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Taylor v. Hinds County Department of Human Services

United States District Court, Fifth Circuit

August 16, 2013

NATASHA EVANS TAYLOR, Plaintiff,
v.
HINDS COUNTY DEPARTMENT OF HUMAN SERVICES, MICHAEL W. MILLER, AND JOHN DOES 1-10, Defendants.

REPORT AND RECOMMENDATIONS

MICHAEL T. PARKER, Magistrate Judge.

This matter is before the Court on the Motions to Dismiss [3][5] filed by the defendants, Michael W. Miller and Mississippi Department of Human Services. The Plaintiff has responded in opposition. Having considered the motions, submissions of the parties, and applicable law, the undersigned recommends that the motions be granted, but that the Plaintiff be granted leave to amend her complaint as to certain claims.

FACTS AND PROCEDURAL HISTORY

Plaintiff Natasha Evans Taylor is a former employee of the Mississippi Department of Human Services ("MDHS").[1] Taylor worked at MDHS from approximately December 1, 2009, until her termination on or about April 5, 2011. On July 23, 2012, Taylor filed a charge of discrimination with the Equal Employment Opportunity Commission ("EEOC"), alleging that she was discriminated against and terminated from MDHS in retaliation for assisting in a sexual harassment investigation concerning an MDHS director at her office, Michael W. Miller, and another employee. In a letter dated July 26, 2012, the EEOC notified Taylor that her charge had not been timely filed and, therefore, the file related to the charge would be closed. Doc. [1-2]. In addition, the EEOC issued Taylor a "notice of suit rights, " which stated that Taylor had 90 days from the date she receives the notice to file a lawsuit regarding her claim in federal or state court.

On October 24, 2012, Taylor filed a complaint in this Court against Michael W. Miller, in his official and individual capacities, and the Hinds County Department of Human Services for sexual harassment, sexually hostile work environment, sex discrimination, and retaliation. Taylor asserts that the defendants have acted in violation of Title VII of the Civil Rights Act of 1964, as amended, the Fourteenth Amendment, and 42 U.S.C. § 1983. She seeks back pay, future pay, compensatory damages, punitive damages, attorneys' fees, costs, and expenses.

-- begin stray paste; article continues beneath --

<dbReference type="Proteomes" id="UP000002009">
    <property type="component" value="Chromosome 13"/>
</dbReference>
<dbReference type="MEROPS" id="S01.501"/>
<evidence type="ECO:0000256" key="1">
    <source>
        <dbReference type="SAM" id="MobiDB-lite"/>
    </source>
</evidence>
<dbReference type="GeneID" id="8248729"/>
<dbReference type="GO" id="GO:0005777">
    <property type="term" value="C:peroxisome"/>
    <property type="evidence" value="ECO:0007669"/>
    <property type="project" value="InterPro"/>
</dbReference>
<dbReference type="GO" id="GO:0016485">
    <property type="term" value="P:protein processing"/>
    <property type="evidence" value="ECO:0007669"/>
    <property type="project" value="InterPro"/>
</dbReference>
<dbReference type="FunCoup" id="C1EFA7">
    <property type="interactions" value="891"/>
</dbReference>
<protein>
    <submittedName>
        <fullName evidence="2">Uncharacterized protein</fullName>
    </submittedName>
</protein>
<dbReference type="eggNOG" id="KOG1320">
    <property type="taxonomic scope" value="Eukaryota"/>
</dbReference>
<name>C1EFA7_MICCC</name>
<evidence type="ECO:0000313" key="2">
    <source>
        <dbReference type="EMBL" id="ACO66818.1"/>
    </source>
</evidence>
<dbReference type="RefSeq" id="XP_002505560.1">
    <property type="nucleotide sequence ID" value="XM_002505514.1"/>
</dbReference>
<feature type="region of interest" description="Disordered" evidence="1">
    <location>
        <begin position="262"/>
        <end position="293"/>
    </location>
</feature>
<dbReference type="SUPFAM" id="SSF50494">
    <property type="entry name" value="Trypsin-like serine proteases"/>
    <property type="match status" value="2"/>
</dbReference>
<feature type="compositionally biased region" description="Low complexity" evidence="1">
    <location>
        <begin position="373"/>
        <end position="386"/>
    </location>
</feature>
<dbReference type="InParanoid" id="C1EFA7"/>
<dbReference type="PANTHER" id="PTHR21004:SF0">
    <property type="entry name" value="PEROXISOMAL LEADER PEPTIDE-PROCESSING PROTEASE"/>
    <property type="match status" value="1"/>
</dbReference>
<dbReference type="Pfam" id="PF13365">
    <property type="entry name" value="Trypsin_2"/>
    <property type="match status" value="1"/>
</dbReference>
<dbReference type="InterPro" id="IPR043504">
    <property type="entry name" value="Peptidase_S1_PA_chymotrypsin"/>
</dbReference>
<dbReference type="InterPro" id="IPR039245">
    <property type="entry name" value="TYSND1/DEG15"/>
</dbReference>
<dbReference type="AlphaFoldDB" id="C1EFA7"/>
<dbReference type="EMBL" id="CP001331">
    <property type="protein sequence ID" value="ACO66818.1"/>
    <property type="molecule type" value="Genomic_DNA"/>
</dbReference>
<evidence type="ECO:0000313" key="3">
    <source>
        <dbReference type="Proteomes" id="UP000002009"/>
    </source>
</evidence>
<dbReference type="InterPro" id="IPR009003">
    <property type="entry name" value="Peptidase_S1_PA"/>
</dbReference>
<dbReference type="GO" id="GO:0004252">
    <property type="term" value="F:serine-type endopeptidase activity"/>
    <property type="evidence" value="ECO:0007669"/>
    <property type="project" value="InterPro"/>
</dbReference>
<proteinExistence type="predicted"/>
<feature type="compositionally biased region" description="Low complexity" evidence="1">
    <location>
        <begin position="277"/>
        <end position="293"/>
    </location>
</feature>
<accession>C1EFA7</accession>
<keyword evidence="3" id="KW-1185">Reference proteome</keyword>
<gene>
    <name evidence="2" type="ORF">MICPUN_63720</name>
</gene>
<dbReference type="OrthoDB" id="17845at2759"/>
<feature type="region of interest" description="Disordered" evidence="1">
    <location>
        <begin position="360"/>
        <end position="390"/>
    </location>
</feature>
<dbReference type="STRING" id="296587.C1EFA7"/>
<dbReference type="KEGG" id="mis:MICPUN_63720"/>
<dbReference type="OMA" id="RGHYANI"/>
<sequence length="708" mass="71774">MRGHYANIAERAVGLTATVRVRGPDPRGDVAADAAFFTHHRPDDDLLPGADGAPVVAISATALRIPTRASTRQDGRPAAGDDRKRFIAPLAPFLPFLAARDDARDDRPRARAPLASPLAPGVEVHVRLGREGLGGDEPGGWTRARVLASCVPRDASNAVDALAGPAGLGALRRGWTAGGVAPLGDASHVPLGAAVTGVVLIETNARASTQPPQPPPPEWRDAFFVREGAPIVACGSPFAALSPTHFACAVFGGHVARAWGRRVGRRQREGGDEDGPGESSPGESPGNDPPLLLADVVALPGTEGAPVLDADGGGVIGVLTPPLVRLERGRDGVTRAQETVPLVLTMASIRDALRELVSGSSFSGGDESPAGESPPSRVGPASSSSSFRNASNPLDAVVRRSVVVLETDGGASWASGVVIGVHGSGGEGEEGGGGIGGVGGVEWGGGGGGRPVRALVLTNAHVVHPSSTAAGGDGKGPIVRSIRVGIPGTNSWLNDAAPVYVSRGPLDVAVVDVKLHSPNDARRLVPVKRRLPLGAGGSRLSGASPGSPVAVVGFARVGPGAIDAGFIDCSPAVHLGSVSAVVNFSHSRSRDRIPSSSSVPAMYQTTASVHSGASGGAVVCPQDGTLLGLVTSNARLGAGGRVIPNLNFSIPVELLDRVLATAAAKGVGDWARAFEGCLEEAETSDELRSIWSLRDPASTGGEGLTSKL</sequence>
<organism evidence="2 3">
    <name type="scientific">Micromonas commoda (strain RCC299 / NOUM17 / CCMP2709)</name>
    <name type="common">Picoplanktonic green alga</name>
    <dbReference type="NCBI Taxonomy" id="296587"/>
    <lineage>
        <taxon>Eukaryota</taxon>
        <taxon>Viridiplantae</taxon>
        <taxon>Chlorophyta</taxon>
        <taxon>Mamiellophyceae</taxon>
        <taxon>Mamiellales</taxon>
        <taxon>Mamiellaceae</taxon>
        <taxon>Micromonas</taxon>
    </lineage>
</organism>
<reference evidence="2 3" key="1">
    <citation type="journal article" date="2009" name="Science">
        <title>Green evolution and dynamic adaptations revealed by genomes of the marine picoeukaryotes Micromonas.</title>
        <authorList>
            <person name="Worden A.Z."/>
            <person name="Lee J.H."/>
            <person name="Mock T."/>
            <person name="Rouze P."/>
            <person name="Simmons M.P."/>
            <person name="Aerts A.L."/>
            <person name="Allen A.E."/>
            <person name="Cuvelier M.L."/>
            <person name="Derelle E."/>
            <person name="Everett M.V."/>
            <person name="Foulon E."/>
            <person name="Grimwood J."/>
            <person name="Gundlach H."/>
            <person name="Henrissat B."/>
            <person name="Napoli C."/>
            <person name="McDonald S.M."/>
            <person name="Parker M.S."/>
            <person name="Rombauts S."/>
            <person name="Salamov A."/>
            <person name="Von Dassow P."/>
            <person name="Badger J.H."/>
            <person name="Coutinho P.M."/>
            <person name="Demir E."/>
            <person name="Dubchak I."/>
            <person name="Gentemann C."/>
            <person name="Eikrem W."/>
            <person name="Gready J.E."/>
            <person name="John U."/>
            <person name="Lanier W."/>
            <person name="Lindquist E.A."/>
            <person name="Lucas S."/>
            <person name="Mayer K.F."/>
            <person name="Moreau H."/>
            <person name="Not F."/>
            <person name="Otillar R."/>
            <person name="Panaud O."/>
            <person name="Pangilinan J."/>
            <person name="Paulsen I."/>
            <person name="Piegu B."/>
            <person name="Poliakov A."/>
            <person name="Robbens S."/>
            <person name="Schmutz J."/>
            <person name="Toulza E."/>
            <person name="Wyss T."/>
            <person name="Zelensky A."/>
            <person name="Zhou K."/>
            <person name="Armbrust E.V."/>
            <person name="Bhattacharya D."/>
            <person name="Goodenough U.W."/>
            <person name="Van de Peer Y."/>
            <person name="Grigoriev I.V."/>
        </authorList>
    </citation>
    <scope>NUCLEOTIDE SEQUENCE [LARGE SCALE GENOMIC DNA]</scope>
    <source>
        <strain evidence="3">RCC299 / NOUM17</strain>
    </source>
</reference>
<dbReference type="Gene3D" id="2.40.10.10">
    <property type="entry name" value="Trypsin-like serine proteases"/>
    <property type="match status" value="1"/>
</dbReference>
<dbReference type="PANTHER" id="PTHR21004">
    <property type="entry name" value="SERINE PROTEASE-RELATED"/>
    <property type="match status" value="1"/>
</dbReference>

On November 1, 2012, both defendants filed motions to dismiss the complaint. In its motion, MDHS provides that the Plaintiff incorrectly identified "Hinds County Department of Human Services" as a defendant rather than MDHS, which is the proper name of the Plaintiff's former employer. In their respective motions, both defendants argue that the Plaintiff fails to state a viable claim against them. MDHS contends that it cannot be held liable under § 1983, that the Plaintiff's Title VII claim is time-barred, and that punitive damages are not an available remedy against governmental agencies under Title VII or § 1983. Miller further argues that he is entitled to sovereign and qualified immunity on the claims asserted against him.

Taylor responded to the defendants' motions, contending that she is entitled to equitable tolling on her Title VII claim, that she has stated a claim under § 1983 against Miller, and that Miller is not entitled to qualified immunity. Taylor did not respond to the arguments that MDHS cannot be held liable under § 1983; that individual liability does not exist under Title VII; and that punitive damages are not recoverable against a governmental agency under Title VII or Section 1983. As such, she concedes these claims. It must now be determined whether the remaining facts, as alleged in the complaint, state a claim for relief against the defendants.